Politicians Could Learn from My Students

After watching the Presidential and Vice Presidential debates, I absolutely have to mention the parallels I saw between my undergraduate students and the candidates. To be specific (unlike the politicians): these politicians could learn a lot about debating from my very smart, very passionate, and very respectful students. To take a page from Governor Romney, I shall enumerate some things:

1)      Admit you don’t know. Congressman Ryan, when you’re asked to provide specifics on how your ticket would pay for a 20% tax cut across the board, don’t keep talking. Just admit you don’t know. When my students don’t do the reading, they don’t even attempt the pop quiz. Instead, they just say ‘I don’t know’.

2)      Stand by your beliefs. Governor Romney, when you’re asked about your plans for Medicare, don’t speak around it and introduce the idea of a Medicare voucher. Just say you have, and will likely continue to, increase the cost of Medicare. My students often say ‘I know it’s not the general trend at this school, but I have to be honest and say…’

3)      Don’t rely on the high road. President Obama, the high road is rarely taken so most people lack familiarity with it. What’s more, taking the high road passively is even more likely to go overlooked. If you aren’t going to say ‘I am taking the high road’ then just don’t take it. No one is giving you credit for that. My students rarely take the high road when they are debating in class. They aren’t above calling people out. Exposing their truth (note: not the truth) is paramount to being polite.

4)      Don’t laugh at others’ incompetence. Vice President Biden, when your opponent is clearly struggling to develop coherent and consistent thoughts, don’t laugh at him. My students have developed great tactics for hiding their dismay at their classmates’ lack of preparation. They put their head down and act like they are taking notes, they flip through their notes as if searching for more evidence, they lean their head back and look up as if in deep thought. Any of those will work.

5)      Speaking quickly does not mask your incompetence. Congressman Ryan, as a follow up to point number one, if you aren’t going to admit you don’t know, then please don’t speak fast in hopes that the audience will not notice. What that does is draw attention to your speech. Just be quiet. When forced to speak, students who didn’t do the readings say one thing specifically and clearly. Try that next time.

6)      Enumeration without clarity does not improve comprehension. Governor Romney, enumerating disjointed points does not make your dialogue easier to understand. On the contrary, it increases confusion because the audience is trying to figure out how you linked these ideas. This is a useless effort because your points are in fact, not related. To tackle the issue of unrelated ideas jammed into the same statement, my students use transitions like ‘and on another note’ or ‘somewhat related to this’. This cues the audience that you are shifting conceptual gears.

7)      Toot your own horn. President Obama, we the people are tired of you downplaying your successes as President. Your administration has captured and killed Osama Bin Laden, you’ve passed a major healthcare act that allowed students (specifically graduate students like myself) to stay on their parents’ healthcare until age 26, you’ve granted people the right to marry the person they love, and you’ve stood by women’s rights to make decisions about their bodies. While many may not view all of these as successes, your administration does, so be vocal about them. My students are quick to say ‘As a dean’s scholar, ‘When I was president of the class’, or ‘As a triple major’. Providing context and credence for your opinions is not arrogant. It is often necessary.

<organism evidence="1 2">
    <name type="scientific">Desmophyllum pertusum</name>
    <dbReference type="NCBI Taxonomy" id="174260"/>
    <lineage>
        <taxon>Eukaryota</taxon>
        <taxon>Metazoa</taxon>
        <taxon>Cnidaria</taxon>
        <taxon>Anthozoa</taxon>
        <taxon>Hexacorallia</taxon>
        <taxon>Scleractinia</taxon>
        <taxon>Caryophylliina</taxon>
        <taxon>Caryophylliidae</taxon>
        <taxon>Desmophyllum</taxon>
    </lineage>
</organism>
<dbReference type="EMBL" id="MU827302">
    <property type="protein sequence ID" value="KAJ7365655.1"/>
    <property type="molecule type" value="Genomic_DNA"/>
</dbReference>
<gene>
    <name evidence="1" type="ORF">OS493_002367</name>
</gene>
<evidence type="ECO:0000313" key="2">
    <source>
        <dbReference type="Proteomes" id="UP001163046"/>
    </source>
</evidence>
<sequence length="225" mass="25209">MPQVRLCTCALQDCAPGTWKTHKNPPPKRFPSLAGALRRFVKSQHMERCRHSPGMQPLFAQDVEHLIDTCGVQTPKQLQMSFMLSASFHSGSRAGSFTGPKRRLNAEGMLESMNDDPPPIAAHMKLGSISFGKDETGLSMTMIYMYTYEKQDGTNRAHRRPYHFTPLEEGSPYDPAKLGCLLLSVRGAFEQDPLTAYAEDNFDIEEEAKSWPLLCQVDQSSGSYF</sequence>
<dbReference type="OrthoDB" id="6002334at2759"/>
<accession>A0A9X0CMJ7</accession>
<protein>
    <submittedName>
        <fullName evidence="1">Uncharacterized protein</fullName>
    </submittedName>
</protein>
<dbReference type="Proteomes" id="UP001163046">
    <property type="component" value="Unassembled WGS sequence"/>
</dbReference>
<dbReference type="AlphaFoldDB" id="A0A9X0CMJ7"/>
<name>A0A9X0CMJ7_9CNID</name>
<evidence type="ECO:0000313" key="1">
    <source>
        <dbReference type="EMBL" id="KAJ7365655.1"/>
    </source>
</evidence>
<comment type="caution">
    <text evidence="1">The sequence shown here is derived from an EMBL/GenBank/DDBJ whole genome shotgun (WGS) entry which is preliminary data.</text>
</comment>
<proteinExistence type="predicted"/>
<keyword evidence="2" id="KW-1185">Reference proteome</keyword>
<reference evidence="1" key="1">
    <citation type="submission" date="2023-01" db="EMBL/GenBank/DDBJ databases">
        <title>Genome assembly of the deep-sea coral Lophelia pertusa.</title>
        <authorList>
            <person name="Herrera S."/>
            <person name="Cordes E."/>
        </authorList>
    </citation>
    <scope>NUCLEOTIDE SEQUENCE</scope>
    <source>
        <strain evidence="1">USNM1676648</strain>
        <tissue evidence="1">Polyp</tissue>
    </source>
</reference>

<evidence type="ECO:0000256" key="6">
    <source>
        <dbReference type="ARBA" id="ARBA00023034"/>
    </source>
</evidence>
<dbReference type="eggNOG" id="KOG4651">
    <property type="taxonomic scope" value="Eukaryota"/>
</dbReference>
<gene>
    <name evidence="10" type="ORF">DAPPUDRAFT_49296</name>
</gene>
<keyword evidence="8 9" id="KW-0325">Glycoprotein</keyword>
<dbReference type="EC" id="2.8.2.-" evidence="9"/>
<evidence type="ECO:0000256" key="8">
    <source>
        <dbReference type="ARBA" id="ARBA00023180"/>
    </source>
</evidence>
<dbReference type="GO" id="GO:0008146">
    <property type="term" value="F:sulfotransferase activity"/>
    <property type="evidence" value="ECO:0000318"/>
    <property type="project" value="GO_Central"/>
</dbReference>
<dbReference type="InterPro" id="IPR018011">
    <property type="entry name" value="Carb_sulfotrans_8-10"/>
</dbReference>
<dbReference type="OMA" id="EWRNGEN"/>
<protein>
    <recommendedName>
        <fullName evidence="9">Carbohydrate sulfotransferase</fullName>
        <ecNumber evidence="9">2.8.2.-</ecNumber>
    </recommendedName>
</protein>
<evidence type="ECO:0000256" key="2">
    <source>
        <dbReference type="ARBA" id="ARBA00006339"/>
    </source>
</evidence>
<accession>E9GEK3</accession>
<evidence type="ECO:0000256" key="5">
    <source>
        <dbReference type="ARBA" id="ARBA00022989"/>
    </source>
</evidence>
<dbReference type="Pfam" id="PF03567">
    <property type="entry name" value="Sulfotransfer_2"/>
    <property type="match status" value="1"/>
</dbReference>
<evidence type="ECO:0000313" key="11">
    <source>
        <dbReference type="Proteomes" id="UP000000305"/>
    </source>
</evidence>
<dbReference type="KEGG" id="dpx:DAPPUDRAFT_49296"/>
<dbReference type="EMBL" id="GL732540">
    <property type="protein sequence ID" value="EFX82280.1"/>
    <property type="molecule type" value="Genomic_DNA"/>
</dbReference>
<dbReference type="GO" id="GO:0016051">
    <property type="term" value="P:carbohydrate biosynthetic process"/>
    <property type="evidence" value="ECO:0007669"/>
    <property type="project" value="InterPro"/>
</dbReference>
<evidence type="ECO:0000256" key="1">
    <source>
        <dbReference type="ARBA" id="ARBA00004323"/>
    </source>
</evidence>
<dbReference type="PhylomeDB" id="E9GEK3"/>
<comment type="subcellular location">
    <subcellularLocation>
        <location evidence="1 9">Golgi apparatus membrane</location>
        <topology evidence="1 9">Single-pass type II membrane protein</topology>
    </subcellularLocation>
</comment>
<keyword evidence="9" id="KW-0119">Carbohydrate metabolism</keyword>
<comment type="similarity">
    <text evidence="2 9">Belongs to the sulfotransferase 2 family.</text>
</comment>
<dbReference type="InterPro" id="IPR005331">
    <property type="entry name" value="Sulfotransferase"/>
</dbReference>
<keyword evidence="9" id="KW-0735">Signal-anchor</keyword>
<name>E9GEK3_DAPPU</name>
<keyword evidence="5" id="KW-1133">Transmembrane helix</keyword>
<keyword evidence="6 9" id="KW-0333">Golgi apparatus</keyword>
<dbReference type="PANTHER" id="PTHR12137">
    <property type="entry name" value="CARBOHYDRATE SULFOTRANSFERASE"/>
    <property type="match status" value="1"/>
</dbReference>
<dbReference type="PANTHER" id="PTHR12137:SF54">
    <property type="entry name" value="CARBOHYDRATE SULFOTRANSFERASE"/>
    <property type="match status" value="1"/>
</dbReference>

8)      Repetition makes you look like you have nothing to say. President Obama and Governor Romney, we the people never want to hear ‘5 trillion’ and ‘American people’ again. We get it. We got it the first dozen times you said it. Move on to your next point. If you don’t have one, refer to number one on this list. My students quiet down when they’ve exhausted their ideas. It’s how I know we are ready to move to the next reading.

9)      Know your facts. To all of you, please stop relying on biased interpretations of data. You are educated people with critical thinking skills. We the people don’t want to hear ‘statistics’ gathered by your party, organizations that support your party, organizations your party supports, or any other biased entity. We also don’t want to hear old data, poorly collected/analyzed data, or simple wrong data. I tell my students all the time, ‘I don’t care where you fall on this issue; I care that you back it up with credible facts’.

10)  Acknowledge that your personal views are PERSONAL. Vice President Biden did a good job of this so he is excused from this lesson. The rest of you need to remember that your feelings and beliefs (note: feelings and beliefs are not facts) are personal and derivative of your experiences. We the people have not lived your life and you have not lived ours. It is for that reason that your personal views should not be imposed on others. I work with my students to create a classroom climate in which everyone feels safe to not only express, but to also live their beliefs. I wish you all could work together to create the same for the people of our country.

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